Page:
The following is the meat of a CJ article I caught. I especially agree with the parts in red.I do not necessarily agree with point # 1 since I feel fast tracking the FDA process has been kind of dismal for the end consumer and by no means of great benefit to either the health care providers or consumers of this nation.
From Tevi Troy at City Journal
First, Republicans should encourage innovation, especially in areas, like health care, that provide benefits to millions of Americans. During the health-reform debate, Republicans were eager to discuss how Democratic proposals would harm innovation, but they failed to explain how they themselves would help it. One way would be to promote the development of lifesaving and life-extending products by offering clearer pathways to FDA approval of new drugs and treatments. In addition, tort reform could help reduce what the Pacific Research Institute estimates is $367 billion that American companies lose in product sales each year by fighting litigation instead of developing new products.
Second, Republicans should work to ensure that America has access to the world’s best technological minds. Throughout our history, we’ve done this by both nurturing native-born brainpower (like Thomas Edison’s) and attracting great minds from elsewhere (like Albert Einstein’s). Our legal immigration system currently emphasizes family reunification. Refocusing it to award residency to people with desirable skills, as countries like Australia and Canada do, would help us attract more of the best and brightest. Another good step would be granting green cards to foreign nationals who earn advanced technical degrees in math, science, or medicine from accredited American institutions—instead of requiring them to leave the country and apply for reentry, as we do now. This change would take advantage of America’s top-flight universities and mask the weakness of our K–12 educational system. According to U.S. News and World Report, America has 13 of the world’s best 20 universities, and students from around the world clamor to attend them.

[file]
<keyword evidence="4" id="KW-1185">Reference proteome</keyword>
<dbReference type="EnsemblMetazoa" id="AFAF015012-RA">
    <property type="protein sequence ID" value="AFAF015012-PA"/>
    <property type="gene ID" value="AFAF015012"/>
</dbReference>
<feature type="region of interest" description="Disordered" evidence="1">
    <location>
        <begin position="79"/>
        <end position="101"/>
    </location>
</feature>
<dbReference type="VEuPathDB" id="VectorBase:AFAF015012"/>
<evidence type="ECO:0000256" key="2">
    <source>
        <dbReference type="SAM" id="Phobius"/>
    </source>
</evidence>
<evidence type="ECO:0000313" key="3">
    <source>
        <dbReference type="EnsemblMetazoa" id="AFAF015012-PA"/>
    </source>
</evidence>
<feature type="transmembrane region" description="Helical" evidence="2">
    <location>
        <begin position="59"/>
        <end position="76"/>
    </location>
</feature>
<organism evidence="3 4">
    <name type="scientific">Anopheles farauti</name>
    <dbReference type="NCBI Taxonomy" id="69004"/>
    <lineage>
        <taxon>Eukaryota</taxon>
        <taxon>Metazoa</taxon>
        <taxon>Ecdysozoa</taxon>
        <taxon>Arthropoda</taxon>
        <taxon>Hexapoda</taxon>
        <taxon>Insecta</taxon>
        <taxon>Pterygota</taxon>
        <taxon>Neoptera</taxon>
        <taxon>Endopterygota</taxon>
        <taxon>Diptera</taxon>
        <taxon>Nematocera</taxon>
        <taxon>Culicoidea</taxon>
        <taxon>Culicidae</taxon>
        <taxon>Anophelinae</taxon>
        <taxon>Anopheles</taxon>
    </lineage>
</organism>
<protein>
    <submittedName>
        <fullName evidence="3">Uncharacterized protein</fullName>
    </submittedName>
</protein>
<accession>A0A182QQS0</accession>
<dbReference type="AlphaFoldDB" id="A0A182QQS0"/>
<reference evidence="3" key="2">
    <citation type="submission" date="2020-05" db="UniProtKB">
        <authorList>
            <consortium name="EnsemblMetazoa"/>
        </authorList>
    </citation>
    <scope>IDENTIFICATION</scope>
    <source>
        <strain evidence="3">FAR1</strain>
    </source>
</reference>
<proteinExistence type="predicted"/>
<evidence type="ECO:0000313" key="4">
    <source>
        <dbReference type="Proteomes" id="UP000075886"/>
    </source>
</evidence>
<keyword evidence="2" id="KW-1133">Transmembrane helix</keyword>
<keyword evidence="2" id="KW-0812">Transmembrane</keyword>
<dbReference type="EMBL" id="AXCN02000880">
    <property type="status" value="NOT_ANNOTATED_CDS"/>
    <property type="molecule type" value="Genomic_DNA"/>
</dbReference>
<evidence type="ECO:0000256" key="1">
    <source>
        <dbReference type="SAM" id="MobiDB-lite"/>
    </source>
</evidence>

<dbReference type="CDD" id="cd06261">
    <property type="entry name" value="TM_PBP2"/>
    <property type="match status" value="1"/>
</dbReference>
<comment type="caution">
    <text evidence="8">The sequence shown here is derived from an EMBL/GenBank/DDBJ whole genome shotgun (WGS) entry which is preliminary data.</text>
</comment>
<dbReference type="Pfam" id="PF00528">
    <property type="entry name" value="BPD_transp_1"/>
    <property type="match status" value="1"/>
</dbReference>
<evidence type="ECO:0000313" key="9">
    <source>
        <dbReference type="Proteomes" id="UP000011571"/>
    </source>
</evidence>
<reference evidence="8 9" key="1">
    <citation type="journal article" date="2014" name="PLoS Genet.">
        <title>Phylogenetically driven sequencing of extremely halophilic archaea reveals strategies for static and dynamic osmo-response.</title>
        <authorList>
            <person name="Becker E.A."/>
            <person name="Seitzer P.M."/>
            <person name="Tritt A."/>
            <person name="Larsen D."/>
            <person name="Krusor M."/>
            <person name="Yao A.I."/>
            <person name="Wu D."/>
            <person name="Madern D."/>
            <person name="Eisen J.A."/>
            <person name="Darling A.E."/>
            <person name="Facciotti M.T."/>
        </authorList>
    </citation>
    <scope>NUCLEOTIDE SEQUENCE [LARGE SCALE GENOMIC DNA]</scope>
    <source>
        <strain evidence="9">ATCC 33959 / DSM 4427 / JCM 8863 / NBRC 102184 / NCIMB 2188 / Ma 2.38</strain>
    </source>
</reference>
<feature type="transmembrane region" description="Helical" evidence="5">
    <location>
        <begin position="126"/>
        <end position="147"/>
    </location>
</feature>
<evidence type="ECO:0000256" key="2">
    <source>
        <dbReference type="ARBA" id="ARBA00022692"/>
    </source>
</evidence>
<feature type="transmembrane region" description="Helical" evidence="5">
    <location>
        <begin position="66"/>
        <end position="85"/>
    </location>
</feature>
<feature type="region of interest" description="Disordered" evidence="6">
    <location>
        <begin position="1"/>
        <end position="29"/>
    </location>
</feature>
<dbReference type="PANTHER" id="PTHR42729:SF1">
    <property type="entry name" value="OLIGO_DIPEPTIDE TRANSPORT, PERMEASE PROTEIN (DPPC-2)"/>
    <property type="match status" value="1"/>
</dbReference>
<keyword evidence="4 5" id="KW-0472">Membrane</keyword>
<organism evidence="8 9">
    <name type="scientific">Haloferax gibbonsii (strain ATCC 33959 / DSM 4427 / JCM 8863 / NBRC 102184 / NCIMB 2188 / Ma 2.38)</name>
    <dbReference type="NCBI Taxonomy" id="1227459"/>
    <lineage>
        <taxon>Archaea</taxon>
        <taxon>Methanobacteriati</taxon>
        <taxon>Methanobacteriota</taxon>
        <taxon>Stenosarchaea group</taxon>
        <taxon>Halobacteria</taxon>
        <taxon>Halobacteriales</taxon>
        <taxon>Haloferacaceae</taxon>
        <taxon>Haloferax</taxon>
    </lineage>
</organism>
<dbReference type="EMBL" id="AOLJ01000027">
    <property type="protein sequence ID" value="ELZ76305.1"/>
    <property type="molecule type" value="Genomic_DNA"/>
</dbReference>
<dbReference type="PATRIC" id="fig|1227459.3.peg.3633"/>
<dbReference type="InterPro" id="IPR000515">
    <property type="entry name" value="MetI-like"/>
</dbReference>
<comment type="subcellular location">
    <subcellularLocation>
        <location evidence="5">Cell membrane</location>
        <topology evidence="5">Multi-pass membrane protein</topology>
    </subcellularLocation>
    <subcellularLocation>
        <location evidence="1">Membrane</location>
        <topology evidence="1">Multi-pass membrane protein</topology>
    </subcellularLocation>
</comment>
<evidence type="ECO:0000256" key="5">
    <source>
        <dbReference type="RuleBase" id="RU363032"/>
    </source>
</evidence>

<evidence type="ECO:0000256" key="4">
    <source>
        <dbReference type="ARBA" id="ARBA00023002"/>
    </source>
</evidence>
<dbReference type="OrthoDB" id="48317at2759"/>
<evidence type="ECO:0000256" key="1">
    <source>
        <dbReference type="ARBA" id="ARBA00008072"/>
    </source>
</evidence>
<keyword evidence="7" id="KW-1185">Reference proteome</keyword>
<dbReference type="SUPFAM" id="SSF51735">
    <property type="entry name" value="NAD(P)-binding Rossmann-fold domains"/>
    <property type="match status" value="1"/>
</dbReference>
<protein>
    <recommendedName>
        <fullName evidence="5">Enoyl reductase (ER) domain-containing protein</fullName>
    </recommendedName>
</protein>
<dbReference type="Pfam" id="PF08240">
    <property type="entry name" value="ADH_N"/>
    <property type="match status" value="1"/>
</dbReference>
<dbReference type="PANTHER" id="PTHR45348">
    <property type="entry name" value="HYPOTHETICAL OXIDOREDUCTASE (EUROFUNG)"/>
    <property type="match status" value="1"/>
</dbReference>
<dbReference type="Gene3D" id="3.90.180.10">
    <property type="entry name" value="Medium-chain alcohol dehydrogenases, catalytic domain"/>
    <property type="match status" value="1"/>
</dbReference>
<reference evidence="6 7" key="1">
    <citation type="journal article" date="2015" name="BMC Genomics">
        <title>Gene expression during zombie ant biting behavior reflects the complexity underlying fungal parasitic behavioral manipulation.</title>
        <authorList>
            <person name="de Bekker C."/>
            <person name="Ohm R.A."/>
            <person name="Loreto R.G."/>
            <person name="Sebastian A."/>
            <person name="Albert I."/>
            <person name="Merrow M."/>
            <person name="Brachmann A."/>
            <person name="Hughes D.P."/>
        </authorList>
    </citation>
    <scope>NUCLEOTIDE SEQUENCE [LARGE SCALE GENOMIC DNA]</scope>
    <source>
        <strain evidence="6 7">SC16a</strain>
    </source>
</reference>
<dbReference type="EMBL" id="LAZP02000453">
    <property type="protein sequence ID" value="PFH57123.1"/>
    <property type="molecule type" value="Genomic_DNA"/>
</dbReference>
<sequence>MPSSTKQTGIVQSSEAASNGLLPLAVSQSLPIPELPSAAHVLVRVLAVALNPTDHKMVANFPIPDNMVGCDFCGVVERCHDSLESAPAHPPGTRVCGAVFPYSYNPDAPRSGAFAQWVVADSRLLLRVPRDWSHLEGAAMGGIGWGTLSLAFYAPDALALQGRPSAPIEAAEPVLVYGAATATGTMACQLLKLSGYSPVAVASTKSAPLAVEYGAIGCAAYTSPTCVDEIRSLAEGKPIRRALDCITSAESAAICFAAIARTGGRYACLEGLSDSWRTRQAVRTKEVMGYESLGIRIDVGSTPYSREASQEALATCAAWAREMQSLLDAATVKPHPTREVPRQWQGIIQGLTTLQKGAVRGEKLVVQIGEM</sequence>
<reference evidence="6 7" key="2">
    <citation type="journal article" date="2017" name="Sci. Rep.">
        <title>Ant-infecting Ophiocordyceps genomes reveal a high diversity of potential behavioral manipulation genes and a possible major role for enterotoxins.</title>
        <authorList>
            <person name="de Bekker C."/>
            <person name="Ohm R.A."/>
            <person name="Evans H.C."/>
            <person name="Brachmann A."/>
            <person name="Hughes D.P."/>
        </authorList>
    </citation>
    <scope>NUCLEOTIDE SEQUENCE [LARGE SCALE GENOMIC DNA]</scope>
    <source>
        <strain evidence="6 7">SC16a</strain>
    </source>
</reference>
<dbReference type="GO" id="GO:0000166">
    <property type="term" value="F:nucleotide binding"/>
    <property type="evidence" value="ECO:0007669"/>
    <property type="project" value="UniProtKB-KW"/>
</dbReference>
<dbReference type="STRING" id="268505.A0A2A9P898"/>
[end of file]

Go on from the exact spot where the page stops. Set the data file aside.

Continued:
The failed Kennedy-McCain immigration-reform bill of 2005 did create a points system for those with certain education or employment credentials. Unfortunately, the skills-based features of the bill were lost in the larger battle over illegal immigration. Republicans should try to divorce this issue—which divides the party—from the potentially unifying one of encouraging skilled legal immigrants. The GOP could then draw a sharp contrast with Democrats, who tend to oppose skills-based immigration.
The third way that Republicans can regain the elite, tech-friendly votes that they’ve lost is recommitting themselves to free trade. In the past, Republicans were overwhelmingly in favor of free trade and could find enough like-minded Democrats to pass multilateral and bilateral trade agreements, NAFTA being the most famous example. Nowadays, Democrats generally resist free trade and cooperate with enough protectionist Republicans to block free-trade agreements, regardless of who controls Congress.